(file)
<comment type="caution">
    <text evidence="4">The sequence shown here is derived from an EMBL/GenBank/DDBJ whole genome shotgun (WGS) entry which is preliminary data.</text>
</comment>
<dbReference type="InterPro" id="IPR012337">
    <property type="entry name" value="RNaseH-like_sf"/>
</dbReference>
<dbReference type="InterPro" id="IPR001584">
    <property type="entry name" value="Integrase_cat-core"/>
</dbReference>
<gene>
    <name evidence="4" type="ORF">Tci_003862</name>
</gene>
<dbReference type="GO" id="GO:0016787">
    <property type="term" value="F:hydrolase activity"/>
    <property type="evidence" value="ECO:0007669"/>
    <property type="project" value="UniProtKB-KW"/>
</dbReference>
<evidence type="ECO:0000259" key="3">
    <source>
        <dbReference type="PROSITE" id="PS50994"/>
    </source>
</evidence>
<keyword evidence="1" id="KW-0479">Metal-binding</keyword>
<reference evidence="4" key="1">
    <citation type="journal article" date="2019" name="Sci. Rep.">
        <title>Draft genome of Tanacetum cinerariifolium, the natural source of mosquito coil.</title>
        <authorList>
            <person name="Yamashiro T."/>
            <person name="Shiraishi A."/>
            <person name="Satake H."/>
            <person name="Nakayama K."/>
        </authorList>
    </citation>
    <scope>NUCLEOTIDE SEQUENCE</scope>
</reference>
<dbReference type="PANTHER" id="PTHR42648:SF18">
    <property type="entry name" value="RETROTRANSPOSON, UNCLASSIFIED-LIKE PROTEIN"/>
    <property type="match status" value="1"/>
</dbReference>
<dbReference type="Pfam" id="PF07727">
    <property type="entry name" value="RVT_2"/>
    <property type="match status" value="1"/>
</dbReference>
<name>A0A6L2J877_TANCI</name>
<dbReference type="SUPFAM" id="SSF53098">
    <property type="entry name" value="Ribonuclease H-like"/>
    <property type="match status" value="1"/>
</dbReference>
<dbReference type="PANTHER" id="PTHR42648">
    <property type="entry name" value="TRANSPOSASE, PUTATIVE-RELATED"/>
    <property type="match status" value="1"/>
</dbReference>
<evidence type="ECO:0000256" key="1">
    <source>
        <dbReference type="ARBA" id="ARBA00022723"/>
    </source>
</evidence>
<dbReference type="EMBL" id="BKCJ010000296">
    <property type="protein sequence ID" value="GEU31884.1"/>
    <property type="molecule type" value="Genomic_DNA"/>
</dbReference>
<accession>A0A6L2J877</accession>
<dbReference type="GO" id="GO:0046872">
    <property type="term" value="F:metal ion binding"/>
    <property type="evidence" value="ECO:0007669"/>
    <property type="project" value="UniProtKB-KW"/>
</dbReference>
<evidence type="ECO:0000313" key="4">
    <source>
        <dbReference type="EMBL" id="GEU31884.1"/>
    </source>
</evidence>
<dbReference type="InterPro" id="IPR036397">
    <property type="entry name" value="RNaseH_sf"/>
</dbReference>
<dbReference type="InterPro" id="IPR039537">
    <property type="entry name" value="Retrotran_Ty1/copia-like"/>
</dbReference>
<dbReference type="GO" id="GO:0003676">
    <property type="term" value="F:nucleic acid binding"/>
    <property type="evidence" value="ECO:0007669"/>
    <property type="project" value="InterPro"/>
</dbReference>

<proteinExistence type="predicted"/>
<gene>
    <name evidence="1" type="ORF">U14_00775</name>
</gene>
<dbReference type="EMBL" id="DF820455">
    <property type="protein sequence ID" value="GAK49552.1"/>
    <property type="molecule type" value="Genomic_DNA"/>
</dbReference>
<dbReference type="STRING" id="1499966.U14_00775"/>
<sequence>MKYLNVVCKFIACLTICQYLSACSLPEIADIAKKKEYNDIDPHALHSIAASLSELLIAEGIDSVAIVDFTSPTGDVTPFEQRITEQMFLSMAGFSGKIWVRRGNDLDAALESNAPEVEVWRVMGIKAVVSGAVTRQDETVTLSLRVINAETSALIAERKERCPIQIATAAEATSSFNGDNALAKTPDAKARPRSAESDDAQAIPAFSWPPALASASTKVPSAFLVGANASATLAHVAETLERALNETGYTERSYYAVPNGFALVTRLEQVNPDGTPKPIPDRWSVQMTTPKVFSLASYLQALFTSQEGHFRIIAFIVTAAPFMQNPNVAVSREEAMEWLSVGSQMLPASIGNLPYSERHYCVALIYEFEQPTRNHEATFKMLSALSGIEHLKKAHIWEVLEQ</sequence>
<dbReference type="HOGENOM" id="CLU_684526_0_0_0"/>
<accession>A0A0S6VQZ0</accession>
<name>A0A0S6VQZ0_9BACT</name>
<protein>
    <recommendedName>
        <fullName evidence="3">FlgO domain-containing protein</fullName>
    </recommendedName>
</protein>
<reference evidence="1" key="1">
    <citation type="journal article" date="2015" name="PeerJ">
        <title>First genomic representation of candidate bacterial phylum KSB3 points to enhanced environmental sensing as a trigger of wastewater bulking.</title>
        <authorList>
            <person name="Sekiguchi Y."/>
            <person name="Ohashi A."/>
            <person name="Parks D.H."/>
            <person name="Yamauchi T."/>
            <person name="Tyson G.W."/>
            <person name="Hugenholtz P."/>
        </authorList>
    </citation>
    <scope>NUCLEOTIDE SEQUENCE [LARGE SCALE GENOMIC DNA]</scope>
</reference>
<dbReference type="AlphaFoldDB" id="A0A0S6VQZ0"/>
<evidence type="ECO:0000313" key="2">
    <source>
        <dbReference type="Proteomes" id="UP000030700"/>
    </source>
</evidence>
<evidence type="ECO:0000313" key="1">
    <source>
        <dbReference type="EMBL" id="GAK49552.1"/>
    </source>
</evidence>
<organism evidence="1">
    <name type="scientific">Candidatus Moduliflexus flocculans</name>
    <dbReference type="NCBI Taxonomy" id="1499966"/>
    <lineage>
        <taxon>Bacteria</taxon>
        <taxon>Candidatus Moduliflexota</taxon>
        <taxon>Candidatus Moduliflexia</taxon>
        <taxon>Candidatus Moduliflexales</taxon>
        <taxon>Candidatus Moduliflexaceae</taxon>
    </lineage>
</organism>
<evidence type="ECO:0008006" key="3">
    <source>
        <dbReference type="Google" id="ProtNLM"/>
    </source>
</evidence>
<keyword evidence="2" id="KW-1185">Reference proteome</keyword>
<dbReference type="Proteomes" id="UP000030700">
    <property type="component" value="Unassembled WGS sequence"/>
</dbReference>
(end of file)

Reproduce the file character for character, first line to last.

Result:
<comment type="caution">
    <text evidence="4">The sequence shown here is derived from an EMBL/GenBank/DDBJ whole genome shotgun (WGS) entry which is preliminary data.</text>
</comment>
<dbReference type="InterPro" id="IPR012337">
    <property type="entry name" value="RNaseH-like_sf"/>
</dbReference>
<dbReference type="InterPro" id="IPR001584">
    <property type="entry name" value="Integrase_cat-core"/>
</dbReference>
<gene>
    <name evidence="4" type="ORF">Tci_003862</name>
</gene>
<dbReference type="GO" id="GO:0016787">
    <property type="term" value="F:hydrolase activity"/>
    <property type="evidence" value="ECO:0007669"/>
    <property type="project" value="UniProtKB-KW"/>
</dbReference>
<evidence type="ECO:0000259" key="3">
    <source>
        <dbReference type="PROSITE" id="PS50994"/>
    </source>
</evidence>
<keyword evidence="1" id="KW-0479">Metal-binding</keyword>
<reference evidence="4" key="1">
    <citation type="journal article" date="2019" name="Sci. Rep.">
        <title>Draft genome of Tanacetum cinerariifolium, the natural source of mosquito coil.</title>
        <authorList>
            <person name="Yamashiro T."/>
            <person name="Shiraishi A."/>
            <person name="Satake H."/>
            <person name="Nakayama K."/>
        </authorList>
    </citation>
    <scope>NUCLEOTIDE SEQUENCE</scope>
</reference>
<dbReference type="PANTHER" id="PTHR42648:SF18">
    <property type="entry name" value="RETROTRANSPOSON, UNCLASSIFIED-LIKE PROTEIN"/>
    <property type="match status" value="1"/>
</dbReference>
<dbReference type="Pfam" id="PF07727">
    <property type="entry name" value="RVT_2"/>
    <property type="match status" value="1"/>
</dbReference>
<name>A0A6L2J877_TANCI</name>
<dbReference type="SUPFAM" id="SSF53098">
    <property type="entry name" value="Ribonuclease H-like"/>
    <property type="match status" value="1"/>
</dbReference>
<dbReference type="PANTHER" id="PTHR42648">
    <property type="entry name" value="TRANSPOSASE, PUTATIVE-RELATED"/>
    <property type="match status" value="1"/>
</dbReference>
<evidence type="ECO:0000256" key="1">
    <source>
        <dbReference type="ARBA" id="ARBA00022723"/>
    </source>
</evidence>
<dbReference type="EMBL" id="BKCJ010000296">
    <property type="protein sequence ID" value="GEU31884.1"/>
    <property type="molecule type" value="Genomic_DNA"/>
</dbReference>
<accession>A0A6L2J877</accession>
<dbReference type="GO" id="GO:0046872">
    <property type="term" value="F:metal ion binding"/>
    <property type="evidence" value="ECO:0007669"/>
    <property type="project" value="UniProtKB-KW"/>
</dbReference>
<evidence type="ECO:0000313" key="4">
    <source>
        <dbReference type="EMBL" id="GEU31884.1"/>
    </source>
</evidence>
<dbReference type="InterPro" id="IPR036397">
    <property type="entry name" value="RNaseH_sf"/>
</dbReference>
<dbReference type="InterPro" id="IPR039537">
    <property type="entry name" value="Retrotran_Ty1/copia-like"/>
</dbReference>
<dbReference type="GO" id="GO:0003676">
    <property type="term" value="F:nucleic acid binding"/>
    <property type="evidence" value="ECO:0007669"/>
    <property type="project" value="InterPro"/>
</dbReference>

<proteinExistence type="predicted"/>
<gene>
    <name evidence="1" type="ORF">U14_00775</name>
</gene>
<dbReference type="EMBL" id="DF820455">
    <property type="protein sequence ID" value="GAK49552.1"/>
    <property type="molecule type" value="Genomic_DNA"/>
</dbReference>
<dbReference type="STRING" id="1499966.U14_00775"/>
<sequence>MKYLNVVCKFIACLTICQYLSACSLPEIADIAKKKEYNDIDPHALHSIAASLSELLIAEGIDSVAIVDFTSPTGDVTPFEQRITEQMFLSMAGFSGKIWVRRGNDLDAALESNAPEVEVWRVMGIKAVVSGAVTRQDETVTLSLRVINAETSALIAERKERCPIQIATAAEATSSFNGDNALAKTPDAKARPRSAESDDAQAIPAFSWPPALASASTKVPSAFLVGANASATLAHVAETLERALNETGYTERSYYAVPNGFALVTRLEQVNPDGTPKPIPDRWSVQMTTPKVFSLASYLQALFTSQEGHFRIIAFIVTAAPFMQNPNVAVSREEAMEWLSVGSQMLPASIGNLPYSERHYCVALIYEFEQPTRNHEATFKMLSALSGIEHLKKAHIWEVLEQ</sequence>
<dbReference type="HOGENOM" id="CLU_684526_0_0_0"/>
<accession>A0A0S6VQZ0</accession>
<name>A0A0S6VQZ0_9BACT</name>
<protein>
    <recommendedName>
        <fullName evidence="3">FlgO domain-containing protein</fullName>
    </recommendedName>
</protein>
<reference evidence="1" key="1">
    <citation type="journal article" date="2015" name="PeerJ">
        <title>First genomic representation of candidate bacterial phylum KSB3 points to enhanced environmental sensing as a trigger of wastewater bulking.</title>
        <authorList>
            <person name="Sekiguchi Y."/>
            <person name="Ohashi A."/>
            <person name="Parks D.H."/>
            <person name="Yamauchi T."/>
            <person name="Tyson G.W."/>
            <person name="Hugenholtz P."/>
        </authorList>
    </citation>
    <scope>NUCLEOTIDE SEQUENCE [LARGE SCALE GENOMIC DNA]</scope>
</reference>
<dbReference type="AlphaFoldDB" id="A0A0S6VQZ0"/>
<evidence type="ECO:0000313" key="2">
    <source>
        <dbReference type="Proteomes" id="UP000030700"/>
    </source>
</evidence>
<evidence type="ECO:0000313" key="1">
    <source>
        <dbReference type="EMBL" id="GAK49552.1"/>
    </source>
</evidence>
<organism evidence="1">
    <name type="scientific">Candidatus Moduliflexus flocculans</name>
    <dbReference type="NCBI Taxonomy" id="1499966"/>
    <lineage>
        <taxon>Bacteria</taxon>
        <taxon>Candidatus Moduliflexota</taxon>
        <taxon>Candidatus Moduliflexia</taxon>
        <taxon>Candidatus Moduliflexales</taxon>
        <taxon>Candidatus Moduliflexaceae</taxon>
    </lineage>
</organism>
<evidence type="ECO:0008006" key="3">
    <source>
        <dbReference type="Google" id="ProtNLM"/>
    </source>
</evidence>
<keyword evidence="2" id="KW-1185">Reference proteome</keyword>
<dbReference type="Proteomes" id="UP000030700">
    <property type="component" value="Unassembled WGS sequence"/>
</dbReference>